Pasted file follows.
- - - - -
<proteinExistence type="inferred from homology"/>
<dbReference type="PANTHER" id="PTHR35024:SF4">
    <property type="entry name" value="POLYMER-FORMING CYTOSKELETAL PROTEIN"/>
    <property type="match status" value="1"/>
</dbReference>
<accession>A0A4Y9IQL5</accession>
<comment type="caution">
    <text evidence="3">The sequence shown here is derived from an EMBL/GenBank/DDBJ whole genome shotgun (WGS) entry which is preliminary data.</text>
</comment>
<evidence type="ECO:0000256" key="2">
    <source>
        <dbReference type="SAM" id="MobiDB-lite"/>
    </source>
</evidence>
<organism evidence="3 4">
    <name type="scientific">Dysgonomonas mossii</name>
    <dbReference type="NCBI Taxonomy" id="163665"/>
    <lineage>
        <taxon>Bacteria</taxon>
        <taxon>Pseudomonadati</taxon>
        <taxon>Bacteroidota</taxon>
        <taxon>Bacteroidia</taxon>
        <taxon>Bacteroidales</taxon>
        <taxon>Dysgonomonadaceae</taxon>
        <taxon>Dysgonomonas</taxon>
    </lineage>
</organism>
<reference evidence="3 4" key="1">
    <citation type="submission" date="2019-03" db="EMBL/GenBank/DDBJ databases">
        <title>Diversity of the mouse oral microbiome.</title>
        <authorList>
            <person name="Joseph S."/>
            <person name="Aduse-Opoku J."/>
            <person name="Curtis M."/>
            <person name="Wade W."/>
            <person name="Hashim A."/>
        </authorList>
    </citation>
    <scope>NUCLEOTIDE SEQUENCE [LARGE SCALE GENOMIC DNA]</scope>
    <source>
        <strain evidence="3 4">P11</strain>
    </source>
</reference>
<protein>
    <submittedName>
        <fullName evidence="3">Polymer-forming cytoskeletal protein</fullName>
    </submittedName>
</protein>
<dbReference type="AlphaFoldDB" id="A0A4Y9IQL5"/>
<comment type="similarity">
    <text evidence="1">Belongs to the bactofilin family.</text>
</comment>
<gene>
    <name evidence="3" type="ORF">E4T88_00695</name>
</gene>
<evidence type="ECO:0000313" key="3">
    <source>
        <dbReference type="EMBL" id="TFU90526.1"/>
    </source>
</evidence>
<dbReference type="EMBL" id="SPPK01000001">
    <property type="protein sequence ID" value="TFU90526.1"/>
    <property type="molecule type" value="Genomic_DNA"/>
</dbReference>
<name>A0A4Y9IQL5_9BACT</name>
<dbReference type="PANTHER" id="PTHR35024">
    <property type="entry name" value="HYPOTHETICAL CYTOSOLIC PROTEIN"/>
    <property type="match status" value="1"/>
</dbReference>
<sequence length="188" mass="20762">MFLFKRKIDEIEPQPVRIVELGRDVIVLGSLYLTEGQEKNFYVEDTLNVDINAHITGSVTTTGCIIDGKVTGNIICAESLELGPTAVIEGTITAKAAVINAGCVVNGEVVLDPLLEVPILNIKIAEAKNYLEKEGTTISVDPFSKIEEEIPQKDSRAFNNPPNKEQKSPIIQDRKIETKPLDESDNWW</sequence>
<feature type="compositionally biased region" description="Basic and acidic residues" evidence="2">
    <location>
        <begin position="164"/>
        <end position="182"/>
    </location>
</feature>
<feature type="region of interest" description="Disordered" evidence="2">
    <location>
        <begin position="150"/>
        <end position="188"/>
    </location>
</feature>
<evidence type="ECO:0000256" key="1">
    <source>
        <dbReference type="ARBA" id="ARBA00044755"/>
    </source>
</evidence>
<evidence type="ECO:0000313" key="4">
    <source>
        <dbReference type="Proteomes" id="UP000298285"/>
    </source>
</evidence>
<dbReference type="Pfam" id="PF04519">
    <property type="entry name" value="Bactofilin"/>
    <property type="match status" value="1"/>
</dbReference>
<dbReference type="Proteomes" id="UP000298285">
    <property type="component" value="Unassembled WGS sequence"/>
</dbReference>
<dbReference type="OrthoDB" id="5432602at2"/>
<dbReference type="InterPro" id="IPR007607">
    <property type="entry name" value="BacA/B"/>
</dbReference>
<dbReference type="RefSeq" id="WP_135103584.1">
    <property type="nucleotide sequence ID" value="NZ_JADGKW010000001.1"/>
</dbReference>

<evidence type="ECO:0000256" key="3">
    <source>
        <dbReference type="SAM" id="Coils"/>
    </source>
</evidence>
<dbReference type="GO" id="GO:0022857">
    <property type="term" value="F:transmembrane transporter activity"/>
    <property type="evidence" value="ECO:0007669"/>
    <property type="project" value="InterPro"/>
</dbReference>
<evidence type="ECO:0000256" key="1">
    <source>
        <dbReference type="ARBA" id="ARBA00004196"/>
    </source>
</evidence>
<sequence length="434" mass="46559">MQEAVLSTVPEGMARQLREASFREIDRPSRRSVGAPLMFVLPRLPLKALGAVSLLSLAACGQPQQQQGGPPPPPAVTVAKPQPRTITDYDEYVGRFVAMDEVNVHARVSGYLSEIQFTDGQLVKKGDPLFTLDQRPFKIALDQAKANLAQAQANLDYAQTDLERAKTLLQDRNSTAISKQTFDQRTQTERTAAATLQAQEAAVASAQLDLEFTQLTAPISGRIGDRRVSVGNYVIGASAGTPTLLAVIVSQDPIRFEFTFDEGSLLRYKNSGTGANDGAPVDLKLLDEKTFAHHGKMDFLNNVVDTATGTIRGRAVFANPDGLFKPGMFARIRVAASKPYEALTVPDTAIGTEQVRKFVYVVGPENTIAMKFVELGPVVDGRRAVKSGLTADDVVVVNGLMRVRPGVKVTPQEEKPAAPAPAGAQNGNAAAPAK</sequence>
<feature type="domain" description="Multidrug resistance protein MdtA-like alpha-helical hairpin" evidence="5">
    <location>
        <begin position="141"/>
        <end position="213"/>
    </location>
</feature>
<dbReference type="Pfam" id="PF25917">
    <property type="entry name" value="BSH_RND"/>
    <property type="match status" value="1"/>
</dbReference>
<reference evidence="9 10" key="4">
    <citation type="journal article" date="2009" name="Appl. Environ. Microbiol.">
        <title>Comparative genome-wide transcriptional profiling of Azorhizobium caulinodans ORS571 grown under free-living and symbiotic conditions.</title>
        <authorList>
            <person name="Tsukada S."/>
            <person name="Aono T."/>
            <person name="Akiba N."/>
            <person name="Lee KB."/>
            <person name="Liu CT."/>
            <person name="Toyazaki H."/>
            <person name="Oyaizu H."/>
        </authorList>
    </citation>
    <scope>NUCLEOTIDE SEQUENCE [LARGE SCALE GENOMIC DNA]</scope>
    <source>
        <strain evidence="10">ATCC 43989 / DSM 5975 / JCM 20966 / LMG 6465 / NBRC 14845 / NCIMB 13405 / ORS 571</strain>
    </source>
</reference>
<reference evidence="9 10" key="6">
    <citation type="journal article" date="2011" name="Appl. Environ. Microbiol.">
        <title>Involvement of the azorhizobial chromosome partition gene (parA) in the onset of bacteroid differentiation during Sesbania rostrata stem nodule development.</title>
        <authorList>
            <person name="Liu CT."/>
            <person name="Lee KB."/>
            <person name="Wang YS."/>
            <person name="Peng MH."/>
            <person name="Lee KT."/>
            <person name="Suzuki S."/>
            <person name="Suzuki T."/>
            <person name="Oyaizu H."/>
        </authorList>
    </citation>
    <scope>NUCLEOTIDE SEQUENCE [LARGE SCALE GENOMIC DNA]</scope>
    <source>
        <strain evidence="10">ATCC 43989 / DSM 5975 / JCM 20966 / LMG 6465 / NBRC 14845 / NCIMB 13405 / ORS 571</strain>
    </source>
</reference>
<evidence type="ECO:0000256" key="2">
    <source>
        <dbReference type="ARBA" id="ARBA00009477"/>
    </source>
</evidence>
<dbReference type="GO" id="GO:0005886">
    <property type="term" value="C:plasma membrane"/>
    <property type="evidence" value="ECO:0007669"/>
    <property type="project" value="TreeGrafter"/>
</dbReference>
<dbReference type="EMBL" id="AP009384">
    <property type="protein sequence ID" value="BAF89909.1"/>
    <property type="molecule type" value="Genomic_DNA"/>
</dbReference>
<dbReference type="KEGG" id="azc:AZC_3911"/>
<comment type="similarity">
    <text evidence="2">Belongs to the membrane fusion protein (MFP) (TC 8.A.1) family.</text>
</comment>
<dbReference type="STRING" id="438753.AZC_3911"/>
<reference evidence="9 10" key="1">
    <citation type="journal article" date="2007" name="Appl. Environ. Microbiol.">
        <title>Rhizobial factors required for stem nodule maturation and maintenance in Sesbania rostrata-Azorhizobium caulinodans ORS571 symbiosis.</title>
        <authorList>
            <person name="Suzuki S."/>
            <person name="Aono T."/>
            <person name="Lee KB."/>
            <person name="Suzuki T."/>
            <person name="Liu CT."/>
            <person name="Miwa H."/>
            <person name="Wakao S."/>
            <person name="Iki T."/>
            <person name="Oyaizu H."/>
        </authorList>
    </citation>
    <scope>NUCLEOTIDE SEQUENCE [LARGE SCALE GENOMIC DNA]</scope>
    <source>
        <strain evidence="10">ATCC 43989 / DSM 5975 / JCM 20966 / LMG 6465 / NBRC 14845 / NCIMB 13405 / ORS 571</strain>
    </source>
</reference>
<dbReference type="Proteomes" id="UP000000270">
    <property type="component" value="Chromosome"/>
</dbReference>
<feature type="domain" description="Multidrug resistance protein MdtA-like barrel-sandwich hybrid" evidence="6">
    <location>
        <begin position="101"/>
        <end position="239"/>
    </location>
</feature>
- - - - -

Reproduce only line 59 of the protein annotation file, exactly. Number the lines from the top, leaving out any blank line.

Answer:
    </source>